Here in Michigan, we wait patiently, patiently, and then very impatiently, for the summer sun. We spend more than half of our year in the cold and coolth, somewhere from early-September to even mid-May. And every year, somewhere around early to mid-March, I abandon my winter wear out of principal alone, even if a bit prematurely. I’ll venture out in a 20 degree white squall in a sweater or turtleneck alone just to make my point.

So, when summer does make its way to these parts, it’s with great surprise and relief that it ever arrives. We relish the long light, dinners linger late on decks and west-facing back porches, I begin shooting at 6:30 and 7:00 to ensure we capture that soft, golden light. By late August, all of my senior portrait clients are boasting their late summer tans.

But being from the North, I admit I have a bit of reverse SAD (seasonal affected disorder). Unlike most people, I actually long for the winter months most of all. I become a bit “interior” during the cold, dark winter. Admittedly, it draws out a bit of my melancholy side, but with it comes my creative mind.

That being the case, I love photographing in the beautiful winter light. The dark shadows, the earlier days. Winter light is intimate, interior, introspective. And with that in mind, I knew the perfect place in mind to photograph little Jack on our cold, January day.

It had been many years since I set foot in John King Books. It sits right off of the Howard Street exit of the Lodge (the 10) Freeway as you round the final curve and spill into the heart of downtown Detroit. A sturdy four-story building of mottled and chipping light blue white paint sits proudly and blends artfully into the urban backdrop of Detroit.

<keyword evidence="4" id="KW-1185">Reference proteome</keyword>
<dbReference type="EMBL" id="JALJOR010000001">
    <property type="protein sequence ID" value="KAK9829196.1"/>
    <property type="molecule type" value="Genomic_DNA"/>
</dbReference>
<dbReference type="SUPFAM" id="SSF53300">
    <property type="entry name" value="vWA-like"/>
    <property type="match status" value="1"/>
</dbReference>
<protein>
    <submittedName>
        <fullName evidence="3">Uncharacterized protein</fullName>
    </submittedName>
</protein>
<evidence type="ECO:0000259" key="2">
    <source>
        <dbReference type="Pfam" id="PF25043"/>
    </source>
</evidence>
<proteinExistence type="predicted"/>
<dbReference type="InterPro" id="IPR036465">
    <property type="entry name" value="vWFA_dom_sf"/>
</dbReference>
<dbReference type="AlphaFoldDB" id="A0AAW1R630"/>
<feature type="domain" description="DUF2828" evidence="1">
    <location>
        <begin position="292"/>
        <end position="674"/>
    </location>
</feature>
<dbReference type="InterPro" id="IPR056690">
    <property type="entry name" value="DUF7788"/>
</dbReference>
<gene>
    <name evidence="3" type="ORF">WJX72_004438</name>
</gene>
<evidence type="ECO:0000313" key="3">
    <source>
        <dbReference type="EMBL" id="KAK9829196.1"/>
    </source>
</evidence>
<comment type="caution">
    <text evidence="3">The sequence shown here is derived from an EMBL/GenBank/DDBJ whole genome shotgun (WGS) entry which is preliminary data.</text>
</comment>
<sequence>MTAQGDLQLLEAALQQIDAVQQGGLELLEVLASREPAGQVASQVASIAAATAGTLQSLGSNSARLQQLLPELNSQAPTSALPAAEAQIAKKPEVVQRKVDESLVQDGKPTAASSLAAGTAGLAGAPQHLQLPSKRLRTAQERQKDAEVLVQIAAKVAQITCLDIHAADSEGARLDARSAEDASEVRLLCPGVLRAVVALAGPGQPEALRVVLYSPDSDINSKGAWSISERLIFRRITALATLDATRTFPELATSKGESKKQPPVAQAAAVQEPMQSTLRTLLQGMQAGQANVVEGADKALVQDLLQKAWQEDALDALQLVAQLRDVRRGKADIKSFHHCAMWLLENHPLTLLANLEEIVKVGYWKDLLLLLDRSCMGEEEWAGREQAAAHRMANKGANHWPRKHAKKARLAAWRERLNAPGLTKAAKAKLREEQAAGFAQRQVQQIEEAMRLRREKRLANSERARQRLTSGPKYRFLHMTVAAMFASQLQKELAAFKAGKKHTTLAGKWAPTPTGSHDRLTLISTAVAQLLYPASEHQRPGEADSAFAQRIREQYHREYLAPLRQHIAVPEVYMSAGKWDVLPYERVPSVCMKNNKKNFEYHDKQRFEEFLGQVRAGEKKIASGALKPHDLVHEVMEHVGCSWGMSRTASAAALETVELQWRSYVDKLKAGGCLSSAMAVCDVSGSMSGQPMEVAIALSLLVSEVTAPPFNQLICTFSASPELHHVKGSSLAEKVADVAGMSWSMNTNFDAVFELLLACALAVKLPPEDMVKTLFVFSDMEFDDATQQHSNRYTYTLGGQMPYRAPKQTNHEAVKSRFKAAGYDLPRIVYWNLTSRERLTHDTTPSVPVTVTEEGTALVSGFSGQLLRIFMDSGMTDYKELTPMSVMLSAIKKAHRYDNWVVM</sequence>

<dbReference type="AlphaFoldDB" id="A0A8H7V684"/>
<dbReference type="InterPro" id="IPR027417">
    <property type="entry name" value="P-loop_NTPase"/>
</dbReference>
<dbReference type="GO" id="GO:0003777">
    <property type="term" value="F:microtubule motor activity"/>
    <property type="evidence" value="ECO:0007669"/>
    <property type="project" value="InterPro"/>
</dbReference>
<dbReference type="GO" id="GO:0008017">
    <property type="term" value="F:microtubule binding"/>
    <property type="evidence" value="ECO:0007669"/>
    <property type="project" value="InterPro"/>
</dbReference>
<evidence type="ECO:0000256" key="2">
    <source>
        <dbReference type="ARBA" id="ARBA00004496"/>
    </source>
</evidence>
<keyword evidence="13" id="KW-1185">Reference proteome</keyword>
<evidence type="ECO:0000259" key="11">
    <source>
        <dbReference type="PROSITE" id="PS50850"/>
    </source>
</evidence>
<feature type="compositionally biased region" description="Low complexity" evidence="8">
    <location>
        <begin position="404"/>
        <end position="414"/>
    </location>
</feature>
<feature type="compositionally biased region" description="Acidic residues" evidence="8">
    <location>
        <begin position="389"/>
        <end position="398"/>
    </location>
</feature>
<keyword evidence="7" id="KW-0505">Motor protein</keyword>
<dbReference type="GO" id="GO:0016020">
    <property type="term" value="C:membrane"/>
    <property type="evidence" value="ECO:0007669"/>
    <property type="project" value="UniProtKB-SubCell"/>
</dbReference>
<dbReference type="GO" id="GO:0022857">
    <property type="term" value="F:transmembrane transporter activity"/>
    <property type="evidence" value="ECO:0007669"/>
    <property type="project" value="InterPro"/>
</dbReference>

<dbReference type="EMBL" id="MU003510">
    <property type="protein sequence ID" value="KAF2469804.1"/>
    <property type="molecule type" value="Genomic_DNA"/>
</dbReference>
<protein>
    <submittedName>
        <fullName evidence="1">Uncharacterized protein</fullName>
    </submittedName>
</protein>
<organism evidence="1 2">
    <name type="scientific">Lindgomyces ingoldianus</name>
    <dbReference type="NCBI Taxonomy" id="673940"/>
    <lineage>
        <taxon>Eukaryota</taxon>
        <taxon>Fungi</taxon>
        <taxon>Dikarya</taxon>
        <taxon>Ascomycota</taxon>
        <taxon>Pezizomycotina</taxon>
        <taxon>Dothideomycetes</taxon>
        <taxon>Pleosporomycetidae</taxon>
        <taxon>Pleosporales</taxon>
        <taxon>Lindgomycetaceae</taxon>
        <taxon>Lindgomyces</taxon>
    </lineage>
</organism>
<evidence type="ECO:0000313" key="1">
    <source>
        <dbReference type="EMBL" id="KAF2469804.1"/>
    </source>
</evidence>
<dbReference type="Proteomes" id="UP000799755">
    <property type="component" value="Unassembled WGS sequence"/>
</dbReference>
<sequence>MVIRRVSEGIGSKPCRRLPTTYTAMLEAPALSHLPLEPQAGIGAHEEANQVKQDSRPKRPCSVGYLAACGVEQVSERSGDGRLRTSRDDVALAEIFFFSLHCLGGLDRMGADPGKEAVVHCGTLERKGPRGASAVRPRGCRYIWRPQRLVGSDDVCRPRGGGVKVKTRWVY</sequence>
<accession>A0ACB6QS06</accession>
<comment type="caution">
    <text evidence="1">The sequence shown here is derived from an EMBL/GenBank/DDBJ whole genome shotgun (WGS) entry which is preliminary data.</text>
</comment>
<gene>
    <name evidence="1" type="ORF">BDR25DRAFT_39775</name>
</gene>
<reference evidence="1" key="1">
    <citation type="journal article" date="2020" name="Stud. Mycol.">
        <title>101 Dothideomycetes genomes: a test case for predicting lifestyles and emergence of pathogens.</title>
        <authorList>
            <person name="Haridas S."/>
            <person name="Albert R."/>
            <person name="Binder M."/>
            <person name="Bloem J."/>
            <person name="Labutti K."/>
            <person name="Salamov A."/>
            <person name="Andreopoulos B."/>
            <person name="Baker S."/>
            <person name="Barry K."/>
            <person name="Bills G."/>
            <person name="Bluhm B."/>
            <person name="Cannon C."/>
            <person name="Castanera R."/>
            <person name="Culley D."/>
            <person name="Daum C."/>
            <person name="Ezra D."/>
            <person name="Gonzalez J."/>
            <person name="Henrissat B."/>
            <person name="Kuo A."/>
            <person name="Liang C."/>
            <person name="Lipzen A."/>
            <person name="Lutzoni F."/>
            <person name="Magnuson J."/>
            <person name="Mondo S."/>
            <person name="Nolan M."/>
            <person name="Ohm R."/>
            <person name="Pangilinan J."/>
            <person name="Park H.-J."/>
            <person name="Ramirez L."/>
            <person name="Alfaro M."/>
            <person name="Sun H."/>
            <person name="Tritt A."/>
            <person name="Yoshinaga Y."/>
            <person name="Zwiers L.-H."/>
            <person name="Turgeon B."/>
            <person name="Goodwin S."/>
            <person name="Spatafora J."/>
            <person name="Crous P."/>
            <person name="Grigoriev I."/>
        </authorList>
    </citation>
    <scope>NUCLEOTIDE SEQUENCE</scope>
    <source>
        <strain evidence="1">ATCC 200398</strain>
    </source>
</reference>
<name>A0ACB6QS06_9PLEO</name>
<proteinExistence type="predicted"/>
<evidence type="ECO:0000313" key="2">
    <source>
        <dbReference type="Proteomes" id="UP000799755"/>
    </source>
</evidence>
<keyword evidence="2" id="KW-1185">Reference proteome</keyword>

Formerly the Advance Glove factory building, a relic of the bygone days of Detroit’s manufacturing, the building had actually been “picked up and moved” 600 feet to make way for the 1940s freeway construction that now ushers you to its front door. John King, overflowing with books from previous locations, bought the building in 1983.

King himself is of a kind, quirky sort. A bit imposing at first, he looks as rare and well-worn as his books, the corners of his feathered pages softly curled together and bound sturdily into a well-worn leather soul. With his long-ish curly hair and signature spectacles and a befitting warm sweater on the day we visited, I imagine him as he must have been in the 1960s, curious and eclectic and an idealist who believes in the power of the printed word. The day we photographed Jack, King was on site — as I suspect he most often is — and begrudgingly posed for me in the stacks. I wondered if we were all California Dreaming on such a winter’s day.

The history and character of John King Books add a certain sense of magic and meaning to the place, no doubt. It is the very antigen to the sterile, soul-crushing corporate Barnes & Noble sort. What I came for, ultimately, is the amazing winter light.

We made our way to the fourth floor, not because the light is necessarily better, but because we thought we might be left alone. When we walked along the outer corridor, there was plastic insulation over the windows. As with all old buildings, the place is like Swiss cheese and must cost a fortune to heat in the cold Detroit winter months. Little did Mr. King know, he not only created an ideal “candy shop” for a photographer (a location full of character and curiosity), but he even installed the perfect soft studio natural light. Thank you, Mr. King.

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